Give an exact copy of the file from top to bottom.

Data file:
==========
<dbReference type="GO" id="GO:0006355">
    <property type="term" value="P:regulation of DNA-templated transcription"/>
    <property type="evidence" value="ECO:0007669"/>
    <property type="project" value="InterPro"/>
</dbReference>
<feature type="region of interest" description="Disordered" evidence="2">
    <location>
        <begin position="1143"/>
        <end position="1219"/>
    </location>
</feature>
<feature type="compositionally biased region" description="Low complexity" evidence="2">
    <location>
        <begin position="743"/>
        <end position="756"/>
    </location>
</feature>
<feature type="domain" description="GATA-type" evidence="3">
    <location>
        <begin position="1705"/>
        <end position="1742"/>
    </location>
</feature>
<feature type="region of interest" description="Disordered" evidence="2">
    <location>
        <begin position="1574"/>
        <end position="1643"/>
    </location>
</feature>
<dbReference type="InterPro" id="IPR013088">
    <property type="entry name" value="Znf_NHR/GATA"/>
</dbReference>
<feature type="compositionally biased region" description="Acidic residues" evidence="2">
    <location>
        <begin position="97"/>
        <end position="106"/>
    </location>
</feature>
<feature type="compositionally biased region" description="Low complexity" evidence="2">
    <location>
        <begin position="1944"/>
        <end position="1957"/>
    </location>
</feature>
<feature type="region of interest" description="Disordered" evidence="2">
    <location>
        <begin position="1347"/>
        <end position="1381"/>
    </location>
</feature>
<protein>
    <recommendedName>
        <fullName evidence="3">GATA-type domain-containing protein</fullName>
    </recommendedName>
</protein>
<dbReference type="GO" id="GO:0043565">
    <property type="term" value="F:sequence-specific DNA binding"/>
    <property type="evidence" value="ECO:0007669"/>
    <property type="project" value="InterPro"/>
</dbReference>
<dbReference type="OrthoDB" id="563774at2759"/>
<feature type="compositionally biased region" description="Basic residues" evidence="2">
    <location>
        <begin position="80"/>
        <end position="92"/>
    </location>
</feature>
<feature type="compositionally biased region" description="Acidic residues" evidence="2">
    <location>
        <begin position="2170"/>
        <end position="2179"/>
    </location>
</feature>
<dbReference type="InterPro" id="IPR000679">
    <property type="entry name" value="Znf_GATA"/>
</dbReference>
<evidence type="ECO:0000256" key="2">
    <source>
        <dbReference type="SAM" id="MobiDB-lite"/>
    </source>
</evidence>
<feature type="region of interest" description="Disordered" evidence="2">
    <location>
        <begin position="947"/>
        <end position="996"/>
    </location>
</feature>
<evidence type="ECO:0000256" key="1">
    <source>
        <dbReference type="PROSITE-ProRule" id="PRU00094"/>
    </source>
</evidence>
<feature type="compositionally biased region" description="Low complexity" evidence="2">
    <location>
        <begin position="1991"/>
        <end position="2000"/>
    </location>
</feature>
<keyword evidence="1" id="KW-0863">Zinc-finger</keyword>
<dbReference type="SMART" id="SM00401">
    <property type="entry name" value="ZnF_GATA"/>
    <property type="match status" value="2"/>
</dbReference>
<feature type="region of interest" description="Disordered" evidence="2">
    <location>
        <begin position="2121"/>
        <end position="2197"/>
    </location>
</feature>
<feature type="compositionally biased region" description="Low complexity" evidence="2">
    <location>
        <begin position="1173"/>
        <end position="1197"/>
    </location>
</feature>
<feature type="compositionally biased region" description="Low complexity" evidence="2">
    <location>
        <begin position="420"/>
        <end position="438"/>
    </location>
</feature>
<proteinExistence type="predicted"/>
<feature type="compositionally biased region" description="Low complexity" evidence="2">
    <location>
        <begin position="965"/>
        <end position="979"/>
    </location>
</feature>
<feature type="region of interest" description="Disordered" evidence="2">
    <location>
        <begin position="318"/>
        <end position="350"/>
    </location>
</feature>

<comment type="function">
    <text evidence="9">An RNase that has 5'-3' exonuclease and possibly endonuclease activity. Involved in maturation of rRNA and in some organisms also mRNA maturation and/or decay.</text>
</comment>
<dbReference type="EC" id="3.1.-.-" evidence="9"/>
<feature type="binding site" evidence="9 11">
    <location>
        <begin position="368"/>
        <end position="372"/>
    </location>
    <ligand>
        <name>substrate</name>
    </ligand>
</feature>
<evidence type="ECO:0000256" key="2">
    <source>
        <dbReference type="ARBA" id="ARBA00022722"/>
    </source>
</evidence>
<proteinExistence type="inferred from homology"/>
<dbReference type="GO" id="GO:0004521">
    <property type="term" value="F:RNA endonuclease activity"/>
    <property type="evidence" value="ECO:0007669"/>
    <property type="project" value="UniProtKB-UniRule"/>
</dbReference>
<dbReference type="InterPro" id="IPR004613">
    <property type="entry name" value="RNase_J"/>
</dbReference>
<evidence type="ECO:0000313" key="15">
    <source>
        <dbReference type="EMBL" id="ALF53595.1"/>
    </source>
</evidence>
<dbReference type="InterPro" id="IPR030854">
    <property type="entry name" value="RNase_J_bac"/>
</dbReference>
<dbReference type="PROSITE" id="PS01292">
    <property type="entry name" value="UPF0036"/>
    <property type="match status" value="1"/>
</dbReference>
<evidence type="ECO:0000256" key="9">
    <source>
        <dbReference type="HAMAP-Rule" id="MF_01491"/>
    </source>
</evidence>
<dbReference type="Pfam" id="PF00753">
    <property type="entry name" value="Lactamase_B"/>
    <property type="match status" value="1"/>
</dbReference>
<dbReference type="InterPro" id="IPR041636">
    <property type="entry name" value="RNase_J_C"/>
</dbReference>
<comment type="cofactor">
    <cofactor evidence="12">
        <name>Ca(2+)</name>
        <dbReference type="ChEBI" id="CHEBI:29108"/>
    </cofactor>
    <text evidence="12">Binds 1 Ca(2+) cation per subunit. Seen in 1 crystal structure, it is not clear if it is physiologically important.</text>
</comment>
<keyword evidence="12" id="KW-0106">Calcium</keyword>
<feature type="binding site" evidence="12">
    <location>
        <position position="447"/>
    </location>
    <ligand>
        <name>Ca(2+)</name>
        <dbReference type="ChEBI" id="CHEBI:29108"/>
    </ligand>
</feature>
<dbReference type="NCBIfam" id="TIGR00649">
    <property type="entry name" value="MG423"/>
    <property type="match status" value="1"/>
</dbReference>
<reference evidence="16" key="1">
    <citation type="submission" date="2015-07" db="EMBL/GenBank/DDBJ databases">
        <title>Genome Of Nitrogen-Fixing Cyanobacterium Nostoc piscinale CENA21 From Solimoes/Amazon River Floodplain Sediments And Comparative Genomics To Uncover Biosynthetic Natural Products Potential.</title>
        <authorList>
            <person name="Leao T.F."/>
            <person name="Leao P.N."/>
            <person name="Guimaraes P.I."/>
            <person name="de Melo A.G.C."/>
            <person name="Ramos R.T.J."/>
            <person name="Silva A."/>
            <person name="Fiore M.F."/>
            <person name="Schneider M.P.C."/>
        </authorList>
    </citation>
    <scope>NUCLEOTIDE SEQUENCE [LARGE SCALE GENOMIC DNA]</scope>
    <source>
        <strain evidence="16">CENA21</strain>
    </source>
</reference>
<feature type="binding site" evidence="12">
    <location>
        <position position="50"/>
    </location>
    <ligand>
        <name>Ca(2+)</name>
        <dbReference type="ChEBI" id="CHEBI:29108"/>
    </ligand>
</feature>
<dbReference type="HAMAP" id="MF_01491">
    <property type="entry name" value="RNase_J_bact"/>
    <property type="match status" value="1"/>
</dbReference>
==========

<dbReference type="GO" id="GO:0006355">
    <property type="term" value="P:regulation of DNA-templated transcription"/>
    <property type="evidence" value="ECO:0007669"/>
    <property type="project" value="InterPro"/>
</dbReference>
<feature type="region of interest" description="Disordered" evidence="2">
    <location>
        <begin position="1143"/>
        <end position="1219"/>
    </location>
</feature>
<feature type="compositionally biased region" description="Low complexity" evidence="2">
    <location>
        <begin position="743"/>
        <end position="756"/>
    </location>
</feature>
<feature type="domain" description="GATA-type" evidence="3">
    <location>
        <begin position="1705"/>
        <end position="1742"/>
    </location>
</feature>
<feature type="region of interest" description="Disordered" evidence="2">
    <location>
        <begin position="1574"/>
        <end position="1643"/>
    </location>
</feature>
<dbReference type="InterPro" id="IPR013088">
    <property type="entry name" value="Znf_NHR/GATA"/>
</dbReference>
<feature type="compositionally biased region" description="Acidic residues" evidence="2">
    <location>
        <begin position="97"/>
        <end position="106"/>
    </location>
</feature>
<feature type="compositionally biased region" description="Low complexity" evidence="2">
    <location>
        <begin position="1944"/>
        <end position="1957"/>
    </location>
</feature>
<feature type="region of interest" description="Disordered" evidence="2">
    <location>
        <begin position="1347"/>
        <end position="1381"/>
    </location>
</feature>
<protein>
    <recommendedName>
        <fullName evidence="3">GATA-type domain-containing protein</fullName>
    </recommendedName>
</protein>
<dbReference type="GO" id="GO:0043565">
    <property type="term" value="F:sequence-specific DNA binding"/>
    <property type="evidence" value="ECO:0007669"/>
    <property type="project" value="InterPro"/>
</dbReference>
<dbReference type="OrthoDB" id="563774at2759"/>
<feature type="compositionally biased region" description="Basic residues" evidence="2">
    <location>
        <begin position="80"/>
        <end position="92"/>
    </location>
</feature>
<feature type="compositionally biased region" description="Acidic residues" evidence="2">
    <location>
        <begin position="2170"/>
        <end position="2179"/>
    </location>
</feature>
<dbReference type="InterPro" id="IPR000679">
    <property type="entry name" value="Znf_GATA"/>
</dbReference>
<evidence type="ECO:0000256" key="2">
    <source>
        <dbReference type="SAM" id="MobiDB-lite"/>
    </source>
</evidence>
<feature type="region of interest" description="Disordered" evidence="2">
    <location>
        <begin position="947"/>
        <end position="996"/>
    </location>
</feature>
<evidence type="ECO:0000256" key="1">
    <source>
        <dbReference type="PROSITE-ProRule" id="PRU00094"/>
    </source>
</evidence>
<feature type="compositionally biased region" description="Low complexity" evidence="2">
    <location>
        <begin position="1991"/>
        <end position="2000"/>
    </location>
</feature>
<keyword evidence="1" id="KW-0863">Zinc-finger</keyword>
<dbReference type="SMART" id="SM00401">
    <property type="entry name" value="ZnF_GATA"/>
    <property type="match status" value="2"/>
</dbReference>
<feature type="region of interest" description="Disordered" evidence="2">
    <location>
        <begin position="2121"/>
        <end position="2197"/>
    </location>
</feature>
<feature type="compositionally biased region" description="Low complexity" evidence="2">
    <location>
        <begin position="1173"/>
        <end position="1197"/>
    </location>
</feature>
<feature type="compositionally biased region" description="Low complexity" evidence="2">
    <location>
        <begin position="420"/>
        <end position="438"/>
    </location>
</feature>
<proteinExistence type="predicted"/>
<feature type="compositionally biased region" description="Low complexity" evidence="2">
    <location>
        <begin position="965"/>
        <end position="979"/>
    </location>
</feature>
<feature type="region of interest" description="Disordered" evidence="2">
    <location>
        <begin position="318"/>
        <end position="350"/>
    </location>
</feature>

<comment type="function">
    <text evidence="9">An RNase that has 5'-3' exonuclease and possibly endonuclease activity. Involved in maturation of rRNA and in some organisms also mRNA maturation and/or decay.</text>
</comment>
<dbReference type="EC" id="3.1.-.-" evidence="9"/>
<feature type="binding site" evidence="9 11">
    <location>
        <begin position="368"/>
        <end position="372"/>
    </location>
    <ligand>
        <name>substrate</name>
    </ligand>
</feature>
<evidence type="ECO:0000256" key="2">
    <source>
        <dbReference type="ARBA" id="ARBA00022722"/>
    </source>
</evidence>
<proteinExistence type="inferred from homology"/>
<dbReference type="GO" id="GO:0004521">
    <property type="term" value="F:RNA endonuclease activity"/>
    <property type="evidence" value="ECO:0007669"/>
    <property type="project" value="UniProtKB-UniRule"/>
</dbReference>
<dbReference type="InterPro" id="IPR004613">
    <property type="entry name" value="RNase_J"/>
</dbReference>
<evidence type="ECO:0000313" key="15">
    <source>
        <dbReference type="EMBL" id="ALF53595.1"/>
    </source>
</evidence>
<dbReference type="InterPro" id="IPR030854">
    <property type="entry name" value="RNase_J_bac"/>
</dbReference>
<dbReference type="PROSITE" id="PS01292">
    <property type="entry name" value="UPF0036"/>
    <property type="match status" value="1"/>
</dbReference>
<evidence type="ECO:0000256" key="9">
    <source>
        <dbReference type="HAMAP-Rule" id="MF_01491"/>
    </source>
</evidence>
<dbReference type="Pfam" id="PF00753">
    <property type="entry name" value="Lactamase_B"/>
    <property type="match status" value="1"/>
</dbReference>
<dbReference type="InterPro" id="IPR041636">
    <property type="entry name" value="RNase_J_C"/>
</dbReference>
<comment type="cofactor">
    <cofactor evidence="12">
        <name>Ca(2+)</name>
        <dbReference type="ChEBI" id="CHEBI:29108"/>
    </cofactor>
    <text evidence="12">Binds 1 Ca(2+) cation per subunit. Seen in 1 crystal structure, it is not clear if it is physiologically important.</text>
</comment>
<keyword evidence="12" id="KW-0106">Calcium</keyword>
<feature type="binding site" evidence="12">
    <location>
        <position position="447"/>
    </location>
    <ligand>
        <name>Ca(2+)</name>
        <dbReference type="ChEBI" id="CHEBI:29108"/>
    </ligand>
</feature>
<dbReference type="NCBIfam" id="TIGR00649">
    <property type="entry name" value="MG423"/>
    <property type="match status" value="1"/>
</dbReference>
<reference evidence="16" key="1">
    <citation type="submission" date="2015-07" db="EMBL/GenBank/DDBJ databases">
        <title>Genome Of Nitrogen-Fixing Cyanobacterium Nostoc piscinale CENA21 From Solimoes/Amazon River Floodplain Sediments And Comparative Genomics To Uncover Biosynthetic Natural Products Potential.</title>
        <authorList>
            <person name="Leao T.F."/>
            <person name="Leao P.N."/>
            <person name="Guimaraes P.I."/>
            <person name="de Melo A.G.C."/>
            <person name="Ramos R.T.J."/>
            <person name="Silva A."/>
            <person name="Fiore M.F."/>
            <person name="Schneider M.P.C."/>
        </authorList>
    </citation>
    <scope>NUCLEOTIDE SEQUENCE [LARGE SCALE GENOMIC DNA]</scope>
    <source>
        <strain evidence="16">CENA21</strain>
    </source>
</reference>
<feature type="binding site" evidence="12">
    <location>
        <position position="50"/>
    </location>
    <ligand>
        <name>Ca(2+)</name>
        <dbReference type="ChEBI" id="CHEBI:29108"/>
    </ligand>
</feature>
<dbReference type="HAMAP" id="MF_01491">
    <property type="entry name" value="RNase_J_bact"/>
    <property type="match status" value="1"/>
</dbReference>